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UAFM in the faces: how to start mass production during the war, to help migrants and Territorial defense. Tells Anton Pervachenko, co-owner of the furniture factory “ViANT”

The war accelerated the release of new products

If you want to visit the ViANT website, you will not miss the screensaver with a special commercial offer that appeared here around the end of March, when the company was preparing to resume furniture production at its facilities in Bila Tserkva after the industrial collapse of the first months of the war. In late May, it succeeded. The essence of the proposal: the furniture factory “ViANT” seeks to stay away from the trouble that caused many Ukrainians to flee their homes during this difficult time for the country, so it can produce furniture for refugee and displaced person accommodation centres cost.

According to the co-owner of the company Anton Pervachenko, such a proposal has found a response, and the first orders for budget beds in acceptable amounts for the company have already begun to be fulfilled. In fact, the advertisement on the site did not work as well as the managerial efforts of the management in search of clients for such, one might say, charitable to some extent initiative of Bila Tserkva furniture makers. Although they appealed to the local authorities to help implement the furniture offer, the Chamber of Commerce and Industry. Unfortunately, they did not receive assistance, so they had to do everything themselves: restructure the production for new products for the company, and look for customers for it. However, says Anton, the directorate of the Ukrainian Association of Furniture Manufacturers did not turn out to be unfounded in this sense.

– Production was resumed – this means that they called the full-time employees who had been sent on forced leave since the end of February to find out who already was. They also consulted with clients to whom they still had pre-war obligations. We have started furniture work with not a full staff, expanding it as new proposals arrive. Today, about a third of the pre-war number of employees is employed.

The factory is reoriented to the production of serial furniture (previously specialized in individual projects).

– Due to the need for such a rapid reorientation of production, there are no problems with the necessary materials, and components, with the design and development of new models of serial furniture?

– There are no significant problems because significant preparations for the transition to the production of serial furniture were carried out before the war. But the constantly high workload of current orders did not allow us to approach the reform of production closely, although models of serial furniture have already been developed and even included in the product catalogue. And so the war forced us to switch to serial production, not postponing it for a week.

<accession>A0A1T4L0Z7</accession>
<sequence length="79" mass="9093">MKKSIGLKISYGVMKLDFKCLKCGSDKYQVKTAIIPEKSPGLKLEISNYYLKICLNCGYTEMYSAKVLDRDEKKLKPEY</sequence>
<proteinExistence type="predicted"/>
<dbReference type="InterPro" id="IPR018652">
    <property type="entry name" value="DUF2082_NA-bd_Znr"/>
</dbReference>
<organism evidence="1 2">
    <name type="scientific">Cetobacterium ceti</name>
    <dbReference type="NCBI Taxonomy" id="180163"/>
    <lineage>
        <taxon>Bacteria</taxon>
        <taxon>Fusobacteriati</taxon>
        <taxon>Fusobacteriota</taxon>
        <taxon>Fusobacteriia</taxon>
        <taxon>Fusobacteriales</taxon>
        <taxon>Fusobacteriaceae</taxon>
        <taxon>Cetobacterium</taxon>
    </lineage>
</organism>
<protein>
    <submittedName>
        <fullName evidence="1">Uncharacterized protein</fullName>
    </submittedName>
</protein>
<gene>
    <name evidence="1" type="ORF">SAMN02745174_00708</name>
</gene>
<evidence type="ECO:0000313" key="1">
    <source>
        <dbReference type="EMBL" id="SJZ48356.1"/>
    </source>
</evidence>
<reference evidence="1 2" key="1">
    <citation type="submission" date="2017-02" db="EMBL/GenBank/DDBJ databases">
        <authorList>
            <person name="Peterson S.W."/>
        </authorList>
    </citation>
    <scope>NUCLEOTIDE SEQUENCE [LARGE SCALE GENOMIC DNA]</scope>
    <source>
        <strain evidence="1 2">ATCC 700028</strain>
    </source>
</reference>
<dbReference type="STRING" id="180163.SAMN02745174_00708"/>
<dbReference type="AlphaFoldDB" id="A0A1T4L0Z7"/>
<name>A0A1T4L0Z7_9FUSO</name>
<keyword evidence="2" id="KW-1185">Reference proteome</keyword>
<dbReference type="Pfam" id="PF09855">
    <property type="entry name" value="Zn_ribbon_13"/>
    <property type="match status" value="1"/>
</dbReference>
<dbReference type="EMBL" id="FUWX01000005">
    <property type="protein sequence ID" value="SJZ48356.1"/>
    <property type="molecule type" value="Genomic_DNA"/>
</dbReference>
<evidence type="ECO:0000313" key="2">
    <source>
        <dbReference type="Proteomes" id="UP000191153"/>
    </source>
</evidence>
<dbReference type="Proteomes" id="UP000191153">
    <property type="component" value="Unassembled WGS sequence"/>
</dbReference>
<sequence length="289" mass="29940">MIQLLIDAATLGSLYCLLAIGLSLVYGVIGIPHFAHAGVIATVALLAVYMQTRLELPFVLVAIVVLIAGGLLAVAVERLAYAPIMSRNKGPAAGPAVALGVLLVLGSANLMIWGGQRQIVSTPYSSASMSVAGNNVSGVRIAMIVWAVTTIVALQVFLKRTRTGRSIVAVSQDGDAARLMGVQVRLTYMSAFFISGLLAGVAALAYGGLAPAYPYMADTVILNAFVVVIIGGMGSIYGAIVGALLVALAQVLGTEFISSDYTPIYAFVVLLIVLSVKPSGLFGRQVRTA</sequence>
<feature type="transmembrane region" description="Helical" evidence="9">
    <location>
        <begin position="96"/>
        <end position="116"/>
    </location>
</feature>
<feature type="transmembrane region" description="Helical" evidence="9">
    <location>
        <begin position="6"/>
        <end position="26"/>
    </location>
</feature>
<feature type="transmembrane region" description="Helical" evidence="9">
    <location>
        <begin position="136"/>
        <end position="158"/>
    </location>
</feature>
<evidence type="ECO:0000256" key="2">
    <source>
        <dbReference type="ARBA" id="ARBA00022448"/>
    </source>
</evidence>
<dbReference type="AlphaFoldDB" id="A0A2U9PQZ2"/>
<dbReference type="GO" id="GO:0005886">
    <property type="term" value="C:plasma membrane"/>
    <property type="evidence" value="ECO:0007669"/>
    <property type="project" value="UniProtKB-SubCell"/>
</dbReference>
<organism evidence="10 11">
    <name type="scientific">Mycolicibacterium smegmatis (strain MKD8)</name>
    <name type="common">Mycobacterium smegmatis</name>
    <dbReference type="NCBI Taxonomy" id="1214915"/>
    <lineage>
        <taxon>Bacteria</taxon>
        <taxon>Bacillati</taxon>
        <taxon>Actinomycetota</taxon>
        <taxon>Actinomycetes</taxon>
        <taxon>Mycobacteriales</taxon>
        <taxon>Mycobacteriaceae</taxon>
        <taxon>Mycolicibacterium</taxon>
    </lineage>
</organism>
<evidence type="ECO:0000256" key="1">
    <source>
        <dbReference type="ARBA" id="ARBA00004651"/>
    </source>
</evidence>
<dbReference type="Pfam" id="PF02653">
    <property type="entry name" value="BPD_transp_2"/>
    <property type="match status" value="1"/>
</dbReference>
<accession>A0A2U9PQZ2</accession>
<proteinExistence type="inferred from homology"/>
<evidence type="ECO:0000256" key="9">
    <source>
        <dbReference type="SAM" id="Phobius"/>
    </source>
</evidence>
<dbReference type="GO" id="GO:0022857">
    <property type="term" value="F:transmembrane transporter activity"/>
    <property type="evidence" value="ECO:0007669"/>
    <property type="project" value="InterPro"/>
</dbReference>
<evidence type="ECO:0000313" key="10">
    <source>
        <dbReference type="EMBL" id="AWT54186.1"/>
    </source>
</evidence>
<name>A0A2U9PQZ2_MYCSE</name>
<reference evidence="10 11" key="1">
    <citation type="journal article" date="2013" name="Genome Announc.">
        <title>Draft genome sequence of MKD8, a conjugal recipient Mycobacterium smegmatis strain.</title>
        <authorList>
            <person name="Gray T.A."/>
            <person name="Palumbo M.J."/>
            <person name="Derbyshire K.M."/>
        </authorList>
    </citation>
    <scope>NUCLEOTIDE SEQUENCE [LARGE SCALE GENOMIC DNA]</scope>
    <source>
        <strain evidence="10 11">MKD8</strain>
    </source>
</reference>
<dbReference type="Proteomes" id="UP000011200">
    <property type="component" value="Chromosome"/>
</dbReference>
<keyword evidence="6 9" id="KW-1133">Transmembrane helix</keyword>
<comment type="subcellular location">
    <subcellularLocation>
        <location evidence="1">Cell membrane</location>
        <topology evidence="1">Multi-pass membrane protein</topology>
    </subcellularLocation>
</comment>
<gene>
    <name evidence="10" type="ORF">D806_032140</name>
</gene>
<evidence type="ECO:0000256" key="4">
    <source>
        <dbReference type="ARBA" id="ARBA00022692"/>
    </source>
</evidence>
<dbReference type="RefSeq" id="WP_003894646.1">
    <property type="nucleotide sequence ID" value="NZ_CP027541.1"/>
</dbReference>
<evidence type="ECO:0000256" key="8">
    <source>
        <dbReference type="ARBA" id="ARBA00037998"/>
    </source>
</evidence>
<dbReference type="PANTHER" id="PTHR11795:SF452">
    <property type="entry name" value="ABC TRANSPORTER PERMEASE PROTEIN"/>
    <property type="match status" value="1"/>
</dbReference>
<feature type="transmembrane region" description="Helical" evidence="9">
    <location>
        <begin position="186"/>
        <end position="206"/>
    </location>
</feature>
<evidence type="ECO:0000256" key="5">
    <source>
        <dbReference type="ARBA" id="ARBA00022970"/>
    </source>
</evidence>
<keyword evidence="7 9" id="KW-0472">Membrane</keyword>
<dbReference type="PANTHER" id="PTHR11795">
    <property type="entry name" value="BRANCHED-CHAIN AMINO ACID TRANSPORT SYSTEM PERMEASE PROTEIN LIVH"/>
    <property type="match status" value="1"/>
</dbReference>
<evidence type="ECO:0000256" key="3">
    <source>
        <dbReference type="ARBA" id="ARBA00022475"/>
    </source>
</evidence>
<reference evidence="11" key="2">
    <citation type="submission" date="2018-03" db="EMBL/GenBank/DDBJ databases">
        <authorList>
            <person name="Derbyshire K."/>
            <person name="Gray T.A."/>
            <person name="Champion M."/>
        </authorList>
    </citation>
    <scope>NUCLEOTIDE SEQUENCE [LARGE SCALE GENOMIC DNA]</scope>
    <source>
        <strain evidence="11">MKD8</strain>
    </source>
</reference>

As for furniture materials and components, there is no shortage of them: at the beginning of the year, not even guessing in what situation in a month the country and the company, in particular, we had enough supplies of everything you need to work. Now domestic board manufacturers are indeed reporting their production problems, but warehouses – at least for their local dealers – are filled with boards.

Regarding personnel. Some administrative staff are still abroad, but such staff can perform their duties remotely. Some producers are mobilized, but we keep their jobs. While there is no urgent need for a full staff, the lack of mobilisation is not currently felt. We had to close our sales office in the capital, moving it to a factory in Bila Tserkva. Especially since the wife, who just knows in the company’s sales, now with a child abroad.

Here we will make a digression from Anton’s story to briefly inform about the history of the company. “ViAnt” is a family furniture business of the Pervachenko couple, which is reflected in the name of the company – Valentina and Anton. At first, it often happened that they only sold wholesale furniture, but later they came to the conclusion that it is more profitable to sell furniture created by themselves, and in 2007 to start furniture production, which was a significant step in the family business.

– The production of beds for refugees and their supply to customers at cost is probably not the only thing the company could help the country in times of national disaster?

– We donated a number of bedroom furniture for the needs of the local defence. And suddenly the scotch tape we use at the factory turned out to be in demand. It is yellow in our country, in the colour of the identification bandages on the sleeves of our soldiers, so all local self-defence “went in our tape.”

– Even before the war, your company articulated export aspirations. Didn’t the war force you to abandon them or postpone them until peacetime?

– No, the transition to the production of standardized furniture is conducive to such plans. We want to complete this transition by the fall, because we have to update almost everything, starting with the relevant documentation, the formation of price parameters and so on. Moreover, it is necessary to acquire new furniture for export conditions, because we intend to sell them abroad.

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